It has become commonplace in parts of the missional discussion to make a strong emphasis on the distinction between the kingdom and the church. I agree the two are not identical. Try replacing “kingdom” in the gospels with “church” or “church” with “kingdom” in the epistles and you quickly realize synonyms they are not.
But like the proverbial rear view mirror, might these objects–the kingdom and the church–be closer than they appear?
What are We Talking About?
The kingdom is often described as God’s reign and rule. I like to particularize this definition by pointing to the first and last chapters of the Bible. Genesis 1-2 and Revelation 21-22 give us a picture of the kingdom. Where the kingdom is present there is peace, provision, and security. Mourning and pain give way to joy and comfort. Human relationships work right, and our relationship with God is free and confident. Most importantly, in the kingdom God is all in all. Consequently, the wicked will not inherit the kingdom. They cannot belong to God’s realm, because sin cannot stand in the presence of the King. In the kingdom, everyone worships and reverences the King.
This literal heaven on earth is what the kingdom of God is like. Adam and Eve lost it in the garden. The Israelites lost a type of it in the promised land. And Jesus came to usher in the fullness of the kingdom once and for all, culminating in the day when the kingdom of this world will become the kingdom of our Lord and of his Christ (Rev. 11:15).
Where Will We See It?
If the kingdom of God is heaven breaking into earth, Eden being replanted, the New Jerusalem nailing in stakes, then we should expect to see the kingdom almost exclusively in the church. Of course, the church, living in the world, ought to embody the principles of the kingdom. Likewise, we will be pleased when the world around us reflects many of the values of the kingdom–forgiveness, compassion, mercy, and justice. But we will not expect the world, in this life, to become the kingdom.
Here’s the problem: when people talk broadly about bringing heaven down to earth on the culture writ large, they can’t help but be selective about the nature of the kingdom. So some Christians will argue for dismantling of nuclear weapons because in the kingdom swords are beaten into plowshares. True, but in the kingdom everyone also sits under their own vine and fig tree. The vision of the kingdom/garden/city is one of extravagant opulence and prosperity. So should we try to be as rich as possible as a sign of the kingdom’s in-breaking? Well, no because the kingdom is not the full reality yet. As a result we must temper the notion of kingdom-living prosperity with the reality that some people don’t have enough to live. In the same way, we must temper the notion of kingdom-living pacifism with the reality that there are lots of bad guys in the world who don’t want us to live.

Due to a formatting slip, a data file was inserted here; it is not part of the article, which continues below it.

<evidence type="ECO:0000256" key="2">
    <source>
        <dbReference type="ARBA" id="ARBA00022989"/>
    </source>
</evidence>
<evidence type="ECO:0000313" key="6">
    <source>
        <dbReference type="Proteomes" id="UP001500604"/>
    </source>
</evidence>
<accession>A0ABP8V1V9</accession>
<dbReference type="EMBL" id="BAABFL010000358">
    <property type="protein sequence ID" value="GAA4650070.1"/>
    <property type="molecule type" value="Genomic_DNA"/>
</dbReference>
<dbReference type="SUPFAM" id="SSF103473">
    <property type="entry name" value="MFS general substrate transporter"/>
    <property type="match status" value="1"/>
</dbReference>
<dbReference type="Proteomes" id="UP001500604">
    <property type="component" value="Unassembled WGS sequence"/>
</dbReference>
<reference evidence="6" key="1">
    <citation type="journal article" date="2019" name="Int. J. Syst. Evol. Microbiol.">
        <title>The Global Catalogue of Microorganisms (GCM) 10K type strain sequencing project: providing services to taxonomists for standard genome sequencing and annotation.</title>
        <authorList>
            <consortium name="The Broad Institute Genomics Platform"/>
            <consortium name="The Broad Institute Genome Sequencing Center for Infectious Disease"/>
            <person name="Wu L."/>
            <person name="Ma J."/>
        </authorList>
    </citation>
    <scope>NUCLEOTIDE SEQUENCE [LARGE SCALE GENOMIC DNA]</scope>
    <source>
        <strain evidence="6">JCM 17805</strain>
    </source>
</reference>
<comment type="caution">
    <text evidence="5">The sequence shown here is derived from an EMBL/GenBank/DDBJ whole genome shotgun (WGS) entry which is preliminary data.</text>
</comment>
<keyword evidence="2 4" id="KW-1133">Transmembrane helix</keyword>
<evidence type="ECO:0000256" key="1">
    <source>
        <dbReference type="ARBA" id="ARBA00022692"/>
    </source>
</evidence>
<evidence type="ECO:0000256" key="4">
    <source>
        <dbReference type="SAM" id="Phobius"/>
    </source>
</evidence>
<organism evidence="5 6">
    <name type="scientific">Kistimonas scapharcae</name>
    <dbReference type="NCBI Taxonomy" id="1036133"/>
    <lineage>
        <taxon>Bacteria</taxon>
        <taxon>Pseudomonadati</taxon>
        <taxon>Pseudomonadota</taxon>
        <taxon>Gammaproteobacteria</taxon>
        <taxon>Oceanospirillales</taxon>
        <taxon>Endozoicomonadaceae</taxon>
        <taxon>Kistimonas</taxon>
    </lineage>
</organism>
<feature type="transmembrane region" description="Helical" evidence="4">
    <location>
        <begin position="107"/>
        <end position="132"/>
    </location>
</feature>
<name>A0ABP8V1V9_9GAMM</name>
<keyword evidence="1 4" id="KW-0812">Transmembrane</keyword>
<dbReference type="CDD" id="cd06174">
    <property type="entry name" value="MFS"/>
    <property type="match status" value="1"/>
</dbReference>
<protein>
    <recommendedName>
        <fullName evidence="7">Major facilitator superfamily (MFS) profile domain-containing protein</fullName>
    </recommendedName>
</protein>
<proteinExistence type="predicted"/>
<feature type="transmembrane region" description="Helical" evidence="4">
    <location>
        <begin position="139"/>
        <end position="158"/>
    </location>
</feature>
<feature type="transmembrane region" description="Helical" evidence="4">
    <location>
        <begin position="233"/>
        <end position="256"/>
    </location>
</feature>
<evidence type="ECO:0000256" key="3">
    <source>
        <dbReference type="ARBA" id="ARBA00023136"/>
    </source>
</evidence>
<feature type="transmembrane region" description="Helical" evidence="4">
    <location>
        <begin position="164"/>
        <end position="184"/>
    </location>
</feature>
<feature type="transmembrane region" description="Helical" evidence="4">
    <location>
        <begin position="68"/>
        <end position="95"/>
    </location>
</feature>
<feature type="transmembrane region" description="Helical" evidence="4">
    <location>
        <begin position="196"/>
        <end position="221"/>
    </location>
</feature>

In other words, when we think of the kingdom as what we are trying to build in this world we will be severely disappointed, potentially dangerous. But when we see the church as the presence of the kingdom in this world then the theological pieces start falling into place. The oversight in some recent conceptions of building the kingdom is that the kingdom is only thought of in terms of social services. But where Christ reigns, wickedness is expelled too. If you want to build the kingdom in your town, if you want heaven to come down to earth in your city, then you must not allow unrepentant sinners to live there. For Scripture is clear that they share no part in the kingdom.
But once we understand that the local church is the witness to and manifestation of the kingdom the Bible makes more practical sense. In the kingdom, possessions are shared so that no one has to suffer want. That’s why the needs of the covenant community are met through the deacons. In the kingdom, unrepentant sinners are barred from entering. That’s why we have membership and church discipline. In the kingdom there is relational harmony and everyone is accepted by God and delights in God through his Son Jesus Christ. This is not only the goal of the church, but only in the church could we ever expect to see these realities.
So yes, we desire to bring the heavenly kingdom down to earth. But the kingdom that comes, the one we are looking for and living in, shows up in the church.